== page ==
China Develops ‘Darwin’ Neural Processing Unit Using ANN or Artificial Neural Network


The next big revolution in the field of electronics will be led by the Chinese who have developed ‘Darwin’. Darwin is the new age information chip that is capable of running sophisticated, intelligent algorithms on small devices in the era of “Internet of Things”.

Scientists have been able to develop a neural chip that processes the information’s much akin to biological brains, and it could lead to a big revolution in the field of Artificial Intelligence and Internet of Things.

ANN or Artificial Neural Network is a data processing system much similar to the principles biological brains and is widely applied in sectors like pattern recognition, processing of signals, decision aid system, and artificial intelligence.

Spiking Neural Network is a type of information or data processing system which works on biologically-inspired ANN and is based on discrete-time spikes. Darwin is the result of the efforts of researchers from Zhejiang University and Hangzhou Dianzi University in Hangzhou, China and it is a Neural Processing Unit (NPU), a neuromorphic hardware co-processor based on Spiking Neural Networks, fabricated by standard CMOS technology. This process is much more efficient than classic ANN and gives a much better performance on power used.

The development of the Neural Processing Unit will be useful in devices that have a resource-constrained, low and embedded power source and it will enable hardware acceleration of intelligent algorithms. The Neural Processing Unit also proves the possibility of developing Spiking Neural Networks in a resource starved embedded system.  Its ability to support flexible configuration of different parameters means that it can be customized for different functionalities as configured by the user.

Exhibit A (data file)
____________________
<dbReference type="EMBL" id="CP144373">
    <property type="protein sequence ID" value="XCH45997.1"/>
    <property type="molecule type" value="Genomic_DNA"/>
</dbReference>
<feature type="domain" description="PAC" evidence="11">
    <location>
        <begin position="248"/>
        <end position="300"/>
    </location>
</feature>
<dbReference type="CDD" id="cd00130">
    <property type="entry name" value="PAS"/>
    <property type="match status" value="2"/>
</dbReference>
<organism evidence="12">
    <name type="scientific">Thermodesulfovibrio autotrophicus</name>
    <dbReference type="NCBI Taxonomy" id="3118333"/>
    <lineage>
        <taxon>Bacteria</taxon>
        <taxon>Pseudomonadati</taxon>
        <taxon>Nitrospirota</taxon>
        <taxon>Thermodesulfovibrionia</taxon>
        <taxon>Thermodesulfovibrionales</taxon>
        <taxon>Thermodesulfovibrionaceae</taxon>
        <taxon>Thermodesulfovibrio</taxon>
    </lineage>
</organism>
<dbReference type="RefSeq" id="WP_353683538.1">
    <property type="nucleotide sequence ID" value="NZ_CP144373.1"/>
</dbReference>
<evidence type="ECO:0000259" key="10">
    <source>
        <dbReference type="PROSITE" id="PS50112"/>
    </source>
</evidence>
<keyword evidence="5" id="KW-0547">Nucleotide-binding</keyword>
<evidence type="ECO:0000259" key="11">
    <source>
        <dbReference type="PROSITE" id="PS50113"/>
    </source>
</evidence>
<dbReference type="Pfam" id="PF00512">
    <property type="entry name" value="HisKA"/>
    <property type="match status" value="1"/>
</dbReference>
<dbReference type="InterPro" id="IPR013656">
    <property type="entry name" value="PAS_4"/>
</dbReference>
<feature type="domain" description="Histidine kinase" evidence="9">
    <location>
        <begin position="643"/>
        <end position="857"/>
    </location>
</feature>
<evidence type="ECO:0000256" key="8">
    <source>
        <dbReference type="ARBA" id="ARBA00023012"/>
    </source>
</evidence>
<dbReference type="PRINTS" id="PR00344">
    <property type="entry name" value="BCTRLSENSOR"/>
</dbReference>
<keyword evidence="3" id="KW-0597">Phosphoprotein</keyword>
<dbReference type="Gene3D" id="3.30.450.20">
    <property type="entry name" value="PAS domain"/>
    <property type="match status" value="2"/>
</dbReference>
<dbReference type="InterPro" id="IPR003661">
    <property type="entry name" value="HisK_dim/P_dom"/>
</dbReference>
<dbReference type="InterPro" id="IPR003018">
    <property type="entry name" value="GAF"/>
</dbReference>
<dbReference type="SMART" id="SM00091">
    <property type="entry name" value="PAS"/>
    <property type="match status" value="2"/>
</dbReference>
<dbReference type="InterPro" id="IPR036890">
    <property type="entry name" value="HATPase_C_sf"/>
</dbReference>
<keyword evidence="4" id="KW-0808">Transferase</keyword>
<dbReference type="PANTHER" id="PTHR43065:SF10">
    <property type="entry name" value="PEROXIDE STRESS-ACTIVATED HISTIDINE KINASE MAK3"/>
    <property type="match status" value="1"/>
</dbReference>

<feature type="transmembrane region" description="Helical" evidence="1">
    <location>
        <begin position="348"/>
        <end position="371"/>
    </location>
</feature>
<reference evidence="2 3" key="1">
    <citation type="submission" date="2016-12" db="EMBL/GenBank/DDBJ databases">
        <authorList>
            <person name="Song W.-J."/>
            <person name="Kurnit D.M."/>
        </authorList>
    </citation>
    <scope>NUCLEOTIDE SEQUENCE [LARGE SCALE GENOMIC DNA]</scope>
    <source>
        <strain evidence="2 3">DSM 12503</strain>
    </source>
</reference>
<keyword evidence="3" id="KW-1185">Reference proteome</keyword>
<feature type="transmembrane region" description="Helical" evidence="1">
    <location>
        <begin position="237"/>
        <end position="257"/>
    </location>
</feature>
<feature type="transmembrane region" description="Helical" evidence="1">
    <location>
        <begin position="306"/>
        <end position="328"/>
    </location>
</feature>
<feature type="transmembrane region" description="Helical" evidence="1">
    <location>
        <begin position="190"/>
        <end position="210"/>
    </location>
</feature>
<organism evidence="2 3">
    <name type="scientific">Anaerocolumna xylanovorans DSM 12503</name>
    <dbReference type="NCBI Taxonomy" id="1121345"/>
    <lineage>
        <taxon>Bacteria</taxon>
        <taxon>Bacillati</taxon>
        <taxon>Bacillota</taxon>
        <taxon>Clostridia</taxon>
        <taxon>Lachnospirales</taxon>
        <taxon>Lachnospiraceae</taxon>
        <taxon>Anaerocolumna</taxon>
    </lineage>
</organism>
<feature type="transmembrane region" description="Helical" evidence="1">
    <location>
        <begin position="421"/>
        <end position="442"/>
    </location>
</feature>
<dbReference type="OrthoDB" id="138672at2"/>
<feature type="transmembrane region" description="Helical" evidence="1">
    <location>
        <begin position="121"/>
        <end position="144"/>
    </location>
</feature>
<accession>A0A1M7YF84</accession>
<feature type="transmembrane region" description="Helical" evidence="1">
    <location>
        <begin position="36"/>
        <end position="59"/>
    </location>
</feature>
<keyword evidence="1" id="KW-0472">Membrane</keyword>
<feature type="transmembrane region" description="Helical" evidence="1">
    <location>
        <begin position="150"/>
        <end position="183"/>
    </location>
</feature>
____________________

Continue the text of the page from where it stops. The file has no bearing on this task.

The authors also explained that using spikes for processing data and transmission in the same way as biological neural networks make it suitable for processing and analyzing neural signals and building brain–computer interface and them interfacing with animal or human brains.

About the author


Nitika Munshi

Nitika is an MCA graduate and works as an all-around news writer at PC-Tablet. In free time, she works on Photoshop and plays GTA V on her Xbox. A tech-enthusiast at heart, she explores ways that businesses can leverage the Internet and move their businesses to the next level.

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